A diagnosis of cancer is devastating. But cancer sufferers who have followed medical provider advice to undergo treatment with so-called cancer-fighting drugs may have unknowingly been exposed to the additional risk of stroke or other life-threatening medical event.
Why is this happening? The danger is due to tainted cancer medication in the form of sterile injectable drugs that the manufacturer began recalling in early June – due to “particulate” matter, as the company described the issue. The recall comes amidst yet another round of big pharma takeovers and acquisitions, leaving consumers to wonder whether drug companies are willing to take any available shortcut – even putting consumer health at risk – to turn a deal and build profit margins.
Multiple recalls of contaminated drugs: A shocking reality within the pharmaceutical industry
In early June, the U.S. Food and Drug Administration (FDA) distributed a media release from drug manufacturer Mylan in which the company recalled seven lots of the cancer drug gemcitabine, two of which carried the Pfizer label. The cancer drugs are typically used to treat breast, ovarian, pancreatic and non-small cell lung cancers.
Mylan noted that while it was not aware of any incidences of patient health reactions to the drugs, a range of serious health threats are possible if particulate from the tainted drugs are injected into a patient. The company admits the risks can be life threatening, including chance of stroke.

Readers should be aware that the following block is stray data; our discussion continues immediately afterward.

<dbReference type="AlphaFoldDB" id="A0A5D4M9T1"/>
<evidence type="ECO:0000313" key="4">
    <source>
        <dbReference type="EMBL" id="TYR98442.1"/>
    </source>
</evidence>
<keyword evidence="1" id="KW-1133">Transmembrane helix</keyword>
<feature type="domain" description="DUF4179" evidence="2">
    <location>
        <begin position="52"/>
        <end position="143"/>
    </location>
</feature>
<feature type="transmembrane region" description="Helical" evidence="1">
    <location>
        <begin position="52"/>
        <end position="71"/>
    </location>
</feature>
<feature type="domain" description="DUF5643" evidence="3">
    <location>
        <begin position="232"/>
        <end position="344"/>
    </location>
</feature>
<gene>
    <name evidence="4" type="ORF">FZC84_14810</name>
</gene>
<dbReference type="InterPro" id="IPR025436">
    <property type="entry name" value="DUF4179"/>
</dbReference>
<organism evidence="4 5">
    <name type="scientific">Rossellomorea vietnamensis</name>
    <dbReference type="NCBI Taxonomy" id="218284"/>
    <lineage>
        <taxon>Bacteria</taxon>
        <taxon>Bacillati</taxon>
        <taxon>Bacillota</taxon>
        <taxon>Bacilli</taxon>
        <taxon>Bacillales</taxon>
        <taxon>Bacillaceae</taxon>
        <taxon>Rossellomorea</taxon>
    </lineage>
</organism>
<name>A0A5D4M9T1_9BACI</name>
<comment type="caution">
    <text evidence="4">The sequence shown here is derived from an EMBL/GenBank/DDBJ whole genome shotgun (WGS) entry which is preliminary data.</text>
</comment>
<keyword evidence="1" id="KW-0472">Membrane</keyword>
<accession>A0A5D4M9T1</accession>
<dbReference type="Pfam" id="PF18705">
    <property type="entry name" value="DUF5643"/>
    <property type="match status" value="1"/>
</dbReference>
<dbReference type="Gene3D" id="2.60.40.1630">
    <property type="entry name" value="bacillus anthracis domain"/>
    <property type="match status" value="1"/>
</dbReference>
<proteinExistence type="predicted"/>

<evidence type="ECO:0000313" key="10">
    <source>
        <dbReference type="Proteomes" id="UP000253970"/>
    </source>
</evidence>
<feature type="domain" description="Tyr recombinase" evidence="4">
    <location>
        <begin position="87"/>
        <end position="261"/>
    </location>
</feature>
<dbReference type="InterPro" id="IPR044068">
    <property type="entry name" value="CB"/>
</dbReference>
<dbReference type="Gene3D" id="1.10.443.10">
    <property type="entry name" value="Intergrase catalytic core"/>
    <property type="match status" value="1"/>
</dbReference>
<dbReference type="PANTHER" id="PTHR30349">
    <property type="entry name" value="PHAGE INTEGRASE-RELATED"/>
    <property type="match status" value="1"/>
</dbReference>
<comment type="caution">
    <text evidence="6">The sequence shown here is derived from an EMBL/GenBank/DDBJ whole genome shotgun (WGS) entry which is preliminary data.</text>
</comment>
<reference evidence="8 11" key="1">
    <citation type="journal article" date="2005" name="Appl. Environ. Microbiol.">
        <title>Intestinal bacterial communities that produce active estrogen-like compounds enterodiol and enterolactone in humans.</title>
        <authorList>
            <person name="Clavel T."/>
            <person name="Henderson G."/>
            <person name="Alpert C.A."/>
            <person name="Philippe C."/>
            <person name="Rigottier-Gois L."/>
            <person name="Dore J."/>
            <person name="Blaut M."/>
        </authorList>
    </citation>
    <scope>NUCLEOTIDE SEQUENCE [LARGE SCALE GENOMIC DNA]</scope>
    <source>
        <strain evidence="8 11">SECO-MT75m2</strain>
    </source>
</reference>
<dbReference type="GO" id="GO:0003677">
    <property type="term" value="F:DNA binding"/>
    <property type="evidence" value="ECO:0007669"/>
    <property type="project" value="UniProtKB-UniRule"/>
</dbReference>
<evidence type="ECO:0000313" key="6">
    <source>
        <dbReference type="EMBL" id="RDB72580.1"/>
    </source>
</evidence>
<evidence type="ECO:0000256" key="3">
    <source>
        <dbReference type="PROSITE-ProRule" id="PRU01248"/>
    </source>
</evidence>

In addition, Mylan announced it was recalling a single lot of methotrexate, a drug used to treat severe psoriasis, certain neoplastic diseases and adult rheumatoid arthritis. The June recall follows an earlier recall by Mylan, in April, during which it recalled one lot of the cancer drug carboplatin with a Mylan label, along with seven lots of cancer meds it manufactured for Pfizer. The latter included five lots of gemcitabine in different doses, and one lot each of methotrexate and cytarabine.
Corporate profits are more important than product safety
The recall of tainted cancer drugs comes amidst a swirling environment of FDA warnings, corporate takeovers and acquisitions that bring into question whether pharmaceutical companies are paying as much attention to safe manufacturing practices as they are to orchestrating their next ‘great’ business deal.
The most recently recalled drugs were all packaged in Agila Onco plants. Mylan acquired the Indian facilities in 2013 through its $1.75 billion buyout of the sterile injectables segment of Strides Arcolab, a strategic step in its bid to become a significant player in the sterile injectables sector.
The drug cytarabine, manufactured for Pfizer and recalled in April, was also made at the Agila plant in Bangalore. It is now known that the facility had already been cited with a warning letter from the FDA 2013, just prior to Mylan closing the deal. The FDA warning involved the plant’s use of defective gloves in the aseptic processing area, and noted that the company was not taking the problem seriously enough.
Just last year, Mylan recalled 10 lots of another Pfizer drug traced to the Agila plant for missing labels and for a black particulate.
Mylan is now in the midst of a complex big pharma game of mergers and acquisitions with a deal involving Perrigo, while at the same time Teva is making a bid for Mylan. Meanwhile, Pfizer is making a bid to expand its own sterile injectables business, sinking $17 billion into a buyout deal with the pharmaceutical company Hospira, a company known for its frequent product recalls.
Bottom line, as the saying goes, ‘let the buyer (cancer patient) beware.’